Lucius Duccius Rufinus Aka Kevin Rhynas.

"Fortes fortuna adiuvat".
[url:10c24pem]http://www.ninthlegion.co.uk[/url]
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#10
Sure it may have happened, but AFAIK there is no evidence to support it... Smile
Christian K.

No reconstruendum => No reconstruction.

Ut desint vires, tamen est laudanda voluntas.

LEGIO XIII GEMINA

[Image: BannerAER-1-1.jpg]
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#11
I would tend to go with Christian on this.

It is the second time I've seen this idea used in a novel, one a novel about gladiators who actually used a deliberately sharpened scutum edge, and another where the edge of a scutum was used to behead an enemy by a Legionary/auxiliary, but no mention of the edge being sharpened. The very nature of scutum edging makes this a bit of a flight of fancy to be sure, usually of a rounded nature I believe, on the whole.I believe. Smile And of no little danger to the soldier carrying it too.
Visne partem mei capere? Comminus agamus! * Me semper rogo, Quid faceret Iulius Caesar? * Confidence is a good thing! Overconfidence is too much of a good thing.
[b]Legio XIIII GMV. (Q. Magivs)RMRS Remember Atuatuca! Vengence will be ours!
Titus Flavius Germanus
Batavian Coh I
Byron Angel
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#12
On the matter of gladiators and their ability to rise to the top of the heap etc, I think a couple of things should be remembered.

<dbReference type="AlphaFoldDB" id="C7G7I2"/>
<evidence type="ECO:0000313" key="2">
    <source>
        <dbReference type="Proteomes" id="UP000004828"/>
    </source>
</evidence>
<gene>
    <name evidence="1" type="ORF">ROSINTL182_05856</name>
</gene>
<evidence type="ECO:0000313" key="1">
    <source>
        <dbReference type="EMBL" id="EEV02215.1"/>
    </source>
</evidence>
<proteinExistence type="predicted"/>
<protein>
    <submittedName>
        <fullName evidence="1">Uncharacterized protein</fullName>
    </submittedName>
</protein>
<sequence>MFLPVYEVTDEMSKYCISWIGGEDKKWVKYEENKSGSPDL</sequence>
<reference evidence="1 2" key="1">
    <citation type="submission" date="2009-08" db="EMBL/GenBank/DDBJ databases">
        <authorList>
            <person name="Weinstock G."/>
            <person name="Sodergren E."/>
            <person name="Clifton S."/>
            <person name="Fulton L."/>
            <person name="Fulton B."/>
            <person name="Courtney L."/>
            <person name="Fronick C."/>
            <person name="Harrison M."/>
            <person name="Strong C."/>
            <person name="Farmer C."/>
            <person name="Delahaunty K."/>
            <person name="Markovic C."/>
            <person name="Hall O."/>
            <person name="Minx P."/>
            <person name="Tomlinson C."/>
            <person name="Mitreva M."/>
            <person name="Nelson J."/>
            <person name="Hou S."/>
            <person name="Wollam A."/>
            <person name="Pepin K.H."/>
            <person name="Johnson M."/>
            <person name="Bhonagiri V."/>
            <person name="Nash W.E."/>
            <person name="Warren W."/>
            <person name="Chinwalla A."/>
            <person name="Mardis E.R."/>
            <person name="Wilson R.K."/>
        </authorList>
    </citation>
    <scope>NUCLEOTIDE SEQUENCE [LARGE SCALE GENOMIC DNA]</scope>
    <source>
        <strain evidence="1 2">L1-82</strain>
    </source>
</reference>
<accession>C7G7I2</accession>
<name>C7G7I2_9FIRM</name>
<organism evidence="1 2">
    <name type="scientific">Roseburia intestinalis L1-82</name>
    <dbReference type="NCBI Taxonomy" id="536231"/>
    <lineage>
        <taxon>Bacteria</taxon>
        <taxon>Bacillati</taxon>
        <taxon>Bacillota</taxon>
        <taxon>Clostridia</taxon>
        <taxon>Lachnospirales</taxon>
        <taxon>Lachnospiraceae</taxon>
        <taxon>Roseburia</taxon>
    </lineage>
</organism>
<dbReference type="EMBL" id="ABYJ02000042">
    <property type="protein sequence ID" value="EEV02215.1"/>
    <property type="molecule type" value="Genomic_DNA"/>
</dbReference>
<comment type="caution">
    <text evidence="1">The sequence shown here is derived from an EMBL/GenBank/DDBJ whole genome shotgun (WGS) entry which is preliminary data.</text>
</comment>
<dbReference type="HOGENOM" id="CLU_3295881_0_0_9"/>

Firstly, gladiators were highly trained and thus expensive to hire out for shows, meaning that it would have been in very few people's interests to have them killed, and in fact a close study of some surviving equipment shows that it was well designed to protect the wearer very well, whilst at the same time allowing for exciting visual spectacle. Most of those killed in the arena would have been convicted criminals, some of whom might have been faked up as pretend gladiators in order to be dispatched by actual gladiators. Actual gladiator deaths were probably uncommon.

Secondly, although we know that gladiators could arrange for people to bet on them and collect the winnings on their behalves, enabling some to grow wealthy enough that they could buy their freedom and set up their own gladiator schools, all of the gladiators at the gladiator barracks in Pompeii, presumably including any who were doing well at saving up for better things, were chained up for the night and were unable to escape the effects of the eruption after whoever had chained them up for the night failed to unchain them to let them escape, showing that although they were highly trained and expensive entertainers, they were definitely not free to do as they pleased.

Crispvs
Who is called \'\'Paul\'\' by no-one other than his wife, parents and brothers. :!: <img src="{SMILIES_PATH}/icon_exclaim.gif" alt=":!:" title="Exclamation" />:!:

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#13
Quote:On the matter of gladiators and their ability to rise to the top of the heap etc, I think a couple of things should be remembered.